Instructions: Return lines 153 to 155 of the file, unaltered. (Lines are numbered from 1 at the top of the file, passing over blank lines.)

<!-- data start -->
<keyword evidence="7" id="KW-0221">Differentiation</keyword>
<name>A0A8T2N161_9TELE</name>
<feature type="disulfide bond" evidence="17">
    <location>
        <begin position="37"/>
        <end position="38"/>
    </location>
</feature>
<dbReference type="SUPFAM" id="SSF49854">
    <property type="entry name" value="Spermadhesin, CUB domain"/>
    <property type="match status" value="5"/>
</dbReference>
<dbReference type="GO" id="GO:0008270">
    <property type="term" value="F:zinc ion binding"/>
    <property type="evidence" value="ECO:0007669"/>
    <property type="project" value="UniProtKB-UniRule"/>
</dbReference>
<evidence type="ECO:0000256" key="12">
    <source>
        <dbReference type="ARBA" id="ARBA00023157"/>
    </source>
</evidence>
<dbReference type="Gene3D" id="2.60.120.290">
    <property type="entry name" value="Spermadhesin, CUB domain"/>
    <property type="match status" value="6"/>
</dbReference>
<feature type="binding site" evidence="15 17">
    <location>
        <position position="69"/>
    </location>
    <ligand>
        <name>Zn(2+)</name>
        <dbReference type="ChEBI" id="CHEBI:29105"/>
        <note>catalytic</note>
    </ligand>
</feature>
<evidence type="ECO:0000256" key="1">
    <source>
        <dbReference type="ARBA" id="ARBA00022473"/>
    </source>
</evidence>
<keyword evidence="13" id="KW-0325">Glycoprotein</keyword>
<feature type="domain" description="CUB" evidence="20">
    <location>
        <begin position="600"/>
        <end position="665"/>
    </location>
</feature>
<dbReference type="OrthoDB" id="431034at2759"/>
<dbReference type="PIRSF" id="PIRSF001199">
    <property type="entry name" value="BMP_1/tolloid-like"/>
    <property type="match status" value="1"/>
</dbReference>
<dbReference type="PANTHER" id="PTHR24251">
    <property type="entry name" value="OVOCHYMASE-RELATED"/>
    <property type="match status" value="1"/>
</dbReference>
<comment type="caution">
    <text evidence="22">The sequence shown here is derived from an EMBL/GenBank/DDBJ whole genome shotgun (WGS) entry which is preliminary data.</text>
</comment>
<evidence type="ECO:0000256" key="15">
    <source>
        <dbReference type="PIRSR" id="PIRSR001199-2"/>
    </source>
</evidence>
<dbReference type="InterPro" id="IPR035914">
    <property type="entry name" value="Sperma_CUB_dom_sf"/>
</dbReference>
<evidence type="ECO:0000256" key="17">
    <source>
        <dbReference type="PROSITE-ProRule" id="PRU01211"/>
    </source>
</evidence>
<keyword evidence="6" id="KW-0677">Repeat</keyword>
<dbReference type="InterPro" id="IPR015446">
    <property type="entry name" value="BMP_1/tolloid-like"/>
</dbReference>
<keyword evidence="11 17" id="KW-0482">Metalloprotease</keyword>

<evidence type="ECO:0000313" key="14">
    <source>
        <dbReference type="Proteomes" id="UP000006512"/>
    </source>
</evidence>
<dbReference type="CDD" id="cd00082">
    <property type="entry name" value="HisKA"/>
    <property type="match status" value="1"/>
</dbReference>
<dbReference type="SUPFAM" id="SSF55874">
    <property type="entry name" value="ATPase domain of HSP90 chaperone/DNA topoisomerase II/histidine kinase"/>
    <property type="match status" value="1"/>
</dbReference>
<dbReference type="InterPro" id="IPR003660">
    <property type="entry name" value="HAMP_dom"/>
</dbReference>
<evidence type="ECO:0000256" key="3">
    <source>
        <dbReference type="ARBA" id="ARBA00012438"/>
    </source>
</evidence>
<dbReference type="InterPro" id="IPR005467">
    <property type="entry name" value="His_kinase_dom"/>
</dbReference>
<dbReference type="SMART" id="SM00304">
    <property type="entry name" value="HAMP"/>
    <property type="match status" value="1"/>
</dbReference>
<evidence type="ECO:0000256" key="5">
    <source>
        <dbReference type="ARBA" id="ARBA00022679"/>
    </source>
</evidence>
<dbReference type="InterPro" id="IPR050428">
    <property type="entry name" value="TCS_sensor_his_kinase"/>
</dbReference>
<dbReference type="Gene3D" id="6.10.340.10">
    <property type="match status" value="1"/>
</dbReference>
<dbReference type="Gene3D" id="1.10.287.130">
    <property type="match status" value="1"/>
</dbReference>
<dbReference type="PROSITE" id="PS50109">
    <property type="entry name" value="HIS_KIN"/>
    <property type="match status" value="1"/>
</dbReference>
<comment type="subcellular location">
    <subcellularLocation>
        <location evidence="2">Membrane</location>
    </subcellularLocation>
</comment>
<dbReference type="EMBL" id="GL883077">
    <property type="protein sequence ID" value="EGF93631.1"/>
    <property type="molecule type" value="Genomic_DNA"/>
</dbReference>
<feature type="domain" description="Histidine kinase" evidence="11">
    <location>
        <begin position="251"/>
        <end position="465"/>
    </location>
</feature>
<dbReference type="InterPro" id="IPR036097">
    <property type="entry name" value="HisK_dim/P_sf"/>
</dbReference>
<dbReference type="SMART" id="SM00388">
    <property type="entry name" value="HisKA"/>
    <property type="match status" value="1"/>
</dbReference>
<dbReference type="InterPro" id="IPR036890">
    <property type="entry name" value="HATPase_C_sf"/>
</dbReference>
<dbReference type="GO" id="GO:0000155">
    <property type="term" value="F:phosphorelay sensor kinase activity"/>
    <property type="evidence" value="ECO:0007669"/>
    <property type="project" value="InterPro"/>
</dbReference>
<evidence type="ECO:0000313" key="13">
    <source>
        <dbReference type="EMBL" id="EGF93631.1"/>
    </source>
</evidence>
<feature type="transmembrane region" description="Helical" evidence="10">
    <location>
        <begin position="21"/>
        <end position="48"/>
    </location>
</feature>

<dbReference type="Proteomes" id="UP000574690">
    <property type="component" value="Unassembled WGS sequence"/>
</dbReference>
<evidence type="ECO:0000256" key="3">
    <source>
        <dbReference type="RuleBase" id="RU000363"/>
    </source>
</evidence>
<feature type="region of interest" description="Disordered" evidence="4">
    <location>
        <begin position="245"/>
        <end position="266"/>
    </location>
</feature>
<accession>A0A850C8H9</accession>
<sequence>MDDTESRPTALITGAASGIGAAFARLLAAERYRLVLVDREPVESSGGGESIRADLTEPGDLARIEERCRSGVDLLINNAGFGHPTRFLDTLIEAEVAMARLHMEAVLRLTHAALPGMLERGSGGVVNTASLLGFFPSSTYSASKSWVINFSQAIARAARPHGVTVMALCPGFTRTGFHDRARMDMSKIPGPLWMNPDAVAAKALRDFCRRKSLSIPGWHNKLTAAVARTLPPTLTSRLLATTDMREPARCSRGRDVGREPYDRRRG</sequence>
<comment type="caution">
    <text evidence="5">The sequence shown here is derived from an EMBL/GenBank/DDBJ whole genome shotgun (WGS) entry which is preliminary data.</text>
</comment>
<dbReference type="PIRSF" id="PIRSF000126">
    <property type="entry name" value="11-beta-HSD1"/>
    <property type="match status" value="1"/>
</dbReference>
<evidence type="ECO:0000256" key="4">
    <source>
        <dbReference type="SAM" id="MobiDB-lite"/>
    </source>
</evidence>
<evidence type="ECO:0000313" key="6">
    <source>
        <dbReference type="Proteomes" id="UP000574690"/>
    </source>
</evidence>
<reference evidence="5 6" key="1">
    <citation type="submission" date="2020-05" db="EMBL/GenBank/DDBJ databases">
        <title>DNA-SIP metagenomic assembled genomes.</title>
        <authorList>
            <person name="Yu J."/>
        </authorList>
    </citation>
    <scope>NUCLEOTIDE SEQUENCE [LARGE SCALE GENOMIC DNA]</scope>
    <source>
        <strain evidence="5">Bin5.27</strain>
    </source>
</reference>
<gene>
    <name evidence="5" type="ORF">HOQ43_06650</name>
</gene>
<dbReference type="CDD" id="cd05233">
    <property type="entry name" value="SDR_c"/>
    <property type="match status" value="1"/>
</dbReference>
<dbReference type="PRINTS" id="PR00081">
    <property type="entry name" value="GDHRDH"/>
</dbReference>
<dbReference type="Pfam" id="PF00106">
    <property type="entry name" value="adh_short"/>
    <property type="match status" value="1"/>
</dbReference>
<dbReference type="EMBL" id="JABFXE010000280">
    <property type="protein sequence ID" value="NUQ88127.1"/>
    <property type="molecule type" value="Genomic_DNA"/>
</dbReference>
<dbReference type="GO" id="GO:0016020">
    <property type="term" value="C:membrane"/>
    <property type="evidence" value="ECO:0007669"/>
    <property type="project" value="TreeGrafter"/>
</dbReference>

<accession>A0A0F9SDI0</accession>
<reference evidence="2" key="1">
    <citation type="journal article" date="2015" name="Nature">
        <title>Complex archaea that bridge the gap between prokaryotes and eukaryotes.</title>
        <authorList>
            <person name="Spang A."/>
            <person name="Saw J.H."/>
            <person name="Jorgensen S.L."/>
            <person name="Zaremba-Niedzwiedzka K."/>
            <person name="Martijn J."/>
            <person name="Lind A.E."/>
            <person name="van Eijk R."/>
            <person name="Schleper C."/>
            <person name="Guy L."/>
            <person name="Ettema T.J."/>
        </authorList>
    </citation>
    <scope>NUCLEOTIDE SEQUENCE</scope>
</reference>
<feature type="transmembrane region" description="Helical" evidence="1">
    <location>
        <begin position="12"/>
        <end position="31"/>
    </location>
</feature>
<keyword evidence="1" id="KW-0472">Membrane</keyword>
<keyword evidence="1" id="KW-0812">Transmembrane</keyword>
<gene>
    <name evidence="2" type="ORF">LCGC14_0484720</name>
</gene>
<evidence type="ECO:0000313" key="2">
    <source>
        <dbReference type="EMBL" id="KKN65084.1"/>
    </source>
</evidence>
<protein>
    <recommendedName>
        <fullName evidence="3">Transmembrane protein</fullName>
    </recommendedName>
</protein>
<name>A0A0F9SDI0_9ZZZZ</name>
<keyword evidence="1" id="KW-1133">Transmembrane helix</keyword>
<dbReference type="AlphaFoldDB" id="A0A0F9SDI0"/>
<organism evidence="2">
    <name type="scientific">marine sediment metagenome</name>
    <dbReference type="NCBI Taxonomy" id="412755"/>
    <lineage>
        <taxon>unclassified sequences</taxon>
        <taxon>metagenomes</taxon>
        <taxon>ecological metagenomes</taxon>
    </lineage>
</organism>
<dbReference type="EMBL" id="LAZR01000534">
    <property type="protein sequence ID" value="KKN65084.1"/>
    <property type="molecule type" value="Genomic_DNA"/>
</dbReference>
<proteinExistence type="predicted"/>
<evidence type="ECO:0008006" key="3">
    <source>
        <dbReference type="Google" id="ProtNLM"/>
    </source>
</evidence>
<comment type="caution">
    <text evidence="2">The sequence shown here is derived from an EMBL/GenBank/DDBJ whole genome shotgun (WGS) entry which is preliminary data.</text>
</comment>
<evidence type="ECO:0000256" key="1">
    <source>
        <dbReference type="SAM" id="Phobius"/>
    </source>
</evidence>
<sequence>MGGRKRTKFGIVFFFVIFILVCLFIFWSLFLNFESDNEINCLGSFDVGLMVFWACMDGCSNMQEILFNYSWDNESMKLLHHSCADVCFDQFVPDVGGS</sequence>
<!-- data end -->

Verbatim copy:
    <property type="project" value="InterPro"/>
</dbReference>
<evidence type="ECO:0000313" key="13">